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Absentee ballotting fraught with risks, legal scholar says

Mark Reutter, Business and Law Editor
217-333-0568;reutter@uiuc.edu

4/13/2006

CHAMPAIGN, Ill. — The rising popularity of absentee voting, especially the use of “no-excuse” absentee ballots, poses a risk of vote tampering and election fraud, a University of Illinois legal scholar argues.

In the name of offering voters flexibility and saving the government money, more than 25 states, including California, Florida and Ohio, have enacted laws letting registered voters cast a ballot before Election Day without providing a reason.

In addition, 20 states permit early voting by mail, and about 15 states offer voters permanent absentee status, which lets them register to vote absentee for an indefinite period.

Jessica A. Fay writes that voting outside of the polling place on Election Day carries with it the danger that absentee ballots can be collected and turned in by partisans. Or that voters can be pressured by campaign workers or others in ways that are not possible when ballots are cast in secret at a polling booth.

“With a growing elderly population and insufficient absentee-ballot regulation, it may be only a short time before the public spotlight shifts from the remnants of the infamous butterfly ballot debacle of the 2000 presidential election to the increasingly critical issue of absentee voter fraud,” she wrote in the Elder Law Journal, published by the University of Illinois College of Law.

In many states with large numbers of seniors, including Illinois, allegations of absentee-ballot fraud have been reported. In Chicago, for example, a man reportedly helped 35 seniors apply for absentee ballots at a senior housing center during the 2002 primary, then returned several weeks later to illegally punch their signed ballots.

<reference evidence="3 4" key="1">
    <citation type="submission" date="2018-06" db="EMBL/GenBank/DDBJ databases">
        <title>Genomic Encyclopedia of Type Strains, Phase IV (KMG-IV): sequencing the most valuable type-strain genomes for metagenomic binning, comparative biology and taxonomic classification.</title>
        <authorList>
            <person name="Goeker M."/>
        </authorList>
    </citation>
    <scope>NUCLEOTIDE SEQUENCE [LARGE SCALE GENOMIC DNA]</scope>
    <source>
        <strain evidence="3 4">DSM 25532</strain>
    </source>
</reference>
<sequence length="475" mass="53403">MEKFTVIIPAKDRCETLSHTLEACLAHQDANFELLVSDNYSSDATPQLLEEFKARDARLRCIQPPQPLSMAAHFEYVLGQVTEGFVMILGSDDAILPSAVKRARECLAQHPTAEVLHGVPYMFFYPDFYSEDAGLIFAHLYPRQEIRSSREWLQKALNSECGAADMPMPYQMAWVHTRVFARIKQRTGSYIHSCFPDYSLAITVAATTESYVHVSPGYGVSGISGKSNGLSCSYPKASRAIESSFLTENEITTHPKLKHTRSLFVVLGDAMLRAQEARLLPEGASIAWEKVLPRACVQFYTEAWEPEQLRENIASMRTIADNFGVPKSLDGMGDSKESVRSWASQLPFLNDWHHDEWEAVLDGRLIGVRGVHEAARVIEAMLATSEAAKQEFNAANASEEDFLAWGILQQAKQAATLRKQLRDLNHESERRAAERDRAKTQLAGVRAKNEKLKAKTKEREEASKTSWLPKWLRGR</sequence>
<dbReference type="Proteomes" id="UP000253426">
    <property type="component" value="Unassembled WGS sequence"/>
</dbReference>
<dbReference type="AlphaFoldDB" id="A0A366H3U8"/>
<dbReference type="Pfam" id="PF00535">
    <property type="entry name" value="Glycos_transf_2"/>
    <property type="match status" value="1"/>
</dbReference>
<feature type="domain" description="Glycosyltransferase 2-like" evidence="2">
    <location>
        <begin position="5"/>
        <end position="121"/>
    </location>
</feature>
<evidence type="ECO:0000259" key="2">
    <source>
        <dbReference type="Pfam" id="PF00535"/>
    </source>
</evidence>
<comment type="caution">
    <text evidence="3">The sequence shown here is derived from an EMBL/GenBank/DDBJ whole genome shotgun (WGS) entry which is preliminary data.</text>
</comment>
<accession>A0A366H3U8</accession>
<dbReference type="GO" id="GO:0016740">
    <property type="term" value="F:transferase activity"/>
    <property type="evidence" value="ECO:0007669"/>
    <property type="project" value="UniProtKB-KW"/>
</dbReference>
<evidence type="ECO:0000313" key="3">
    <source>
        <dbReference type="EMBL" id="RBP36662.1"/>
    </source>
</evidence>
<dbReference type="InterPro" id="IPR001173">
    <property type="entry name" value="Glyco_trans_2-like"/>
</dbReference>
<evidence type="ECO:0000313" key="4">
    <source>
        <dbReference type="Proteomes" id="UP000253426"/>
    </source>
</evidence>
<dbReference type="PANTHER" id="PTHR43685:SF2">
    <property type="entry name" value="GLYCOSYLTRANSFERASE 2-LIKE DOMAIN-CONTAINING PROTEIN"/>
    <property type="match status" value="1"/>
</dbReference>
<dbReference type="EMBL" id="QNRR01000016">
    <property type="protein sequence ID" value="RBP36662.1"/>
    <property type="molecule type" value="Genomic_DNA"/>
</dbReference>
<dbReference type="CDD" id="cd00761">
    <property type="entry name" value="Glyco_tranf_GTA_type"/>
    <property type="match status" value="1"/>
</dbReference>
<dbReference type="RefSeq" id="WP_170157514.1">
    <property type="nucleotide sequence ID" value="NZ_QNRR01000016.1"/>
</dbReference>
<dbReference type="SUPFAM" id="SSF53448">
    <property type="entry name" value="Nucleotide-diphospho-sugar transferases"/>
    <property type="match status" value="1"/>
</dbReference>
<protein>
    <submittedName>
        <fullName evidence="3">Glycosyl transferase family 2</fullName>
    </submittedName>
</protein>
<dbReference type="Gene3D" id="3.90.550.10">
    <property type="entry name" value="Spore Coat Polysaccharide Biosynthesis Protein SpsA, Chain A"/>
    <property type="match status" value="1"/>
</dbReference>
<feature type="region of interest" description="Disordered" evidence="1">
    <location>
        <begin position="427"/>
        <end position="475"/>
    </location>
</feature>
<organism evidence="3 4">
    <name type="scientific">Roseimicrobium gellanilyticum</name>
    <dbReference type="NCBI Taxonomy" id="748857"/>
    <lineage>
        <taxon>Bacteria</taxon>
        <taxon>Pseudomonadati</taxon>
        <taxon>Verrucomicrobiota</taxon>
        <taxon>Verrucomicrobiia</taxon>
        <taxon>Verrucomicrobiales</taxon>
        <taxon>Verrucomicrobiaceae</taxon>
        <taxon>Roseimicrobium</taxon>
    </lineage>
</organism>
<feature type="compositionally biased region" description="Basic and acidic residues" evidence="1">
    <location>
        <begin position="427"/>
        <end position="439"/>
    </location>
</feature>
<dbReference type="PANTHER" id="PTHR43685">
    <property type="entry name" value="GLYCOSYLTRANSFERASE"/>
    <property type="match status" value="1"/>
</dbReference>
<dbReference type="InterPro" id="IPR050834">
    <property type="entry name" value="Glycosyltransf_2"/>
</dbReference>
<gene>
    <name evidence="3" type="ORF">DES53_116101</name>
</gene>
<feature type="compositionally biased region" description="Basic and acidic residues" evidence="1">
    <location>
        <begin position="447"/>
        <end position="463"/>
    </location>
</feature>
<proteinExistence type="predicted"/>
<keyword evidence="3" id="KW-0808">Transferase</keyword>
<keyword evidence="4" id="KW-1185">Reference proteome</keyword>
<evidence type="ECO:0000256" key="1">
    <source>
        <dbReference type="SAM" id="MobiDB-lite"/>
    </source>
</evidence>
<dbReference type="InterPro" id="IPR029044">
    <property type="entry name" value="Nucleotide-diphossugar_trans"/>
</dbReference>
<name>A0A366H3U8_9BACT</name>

Traditionally, according to Fay, absentee voting was permitted only for limited groups of people, including soldiers and other U.S. citizens stationed abroad, and for voters with disabilities that restricted their ability to come to polling stations. “Over the last 30 years, there has been a significant movement away from the traditional polling place, instead embracing the concept of ‘convenience voting,’ ” she wrote.

Several factors have triggered this change, most notably a concern about the low voter turnout rates in America and the belief that absentee voting was a good way to increase turnout.

Among elderly voters, the problem of campaign workers interfering with voting, especially in retirement and nursing homes, has been documented in a number of jurisdictions. Several states require election officials to oversee balloting if a certain number of absentee ballots are requested at a retirement or nursing home, but most states have no laws tailored to curb absentee-voter abuse.

Especially under the system of no-excuse absentee voting, the possibilities of coercion or other irregularities are numerous. “Once an elector has qualified to vote in absentia, or is permitted to do so based on a state enacted no-excuse absentee voting provision, he or she receives a ballot in the mail, makes his or her balloting choices, and returns the ballot to the proper authorities. But what happens while the ballot is in the hands of the voter is unknown to election officials,” Fay wrote.

In 2002, Congress responded to the widespread flaws in the 2000 presidential election by requiring states to replace faulty punch-card systems. The federal Election Assistance Commission was set up to establish best practices for state and local voting systems.

The Illinois scholar calls on Congress to direct EAC to focus attention on
absentee-voting procedures, with a goal of “establishing the foundation of a more uniform and effective system of absentee voting.”

For example, the 2002 law requires that each state implement a “single, uniform, official, centralized, interactive computerized statewide voter registration list” that contains the name and registration information of every legally registered voter in the state.

By utilizing these databases, states could maintain accurate lists of absentee voters, thereby flagging irregularities in ballot submissions, such as unusual surges in the number of ballots cast in a particular jurisdiction.

Her article is titled, “Elderly Electors Go Postal: Ensuring Absentee Ballot Integrity for Older Voters.”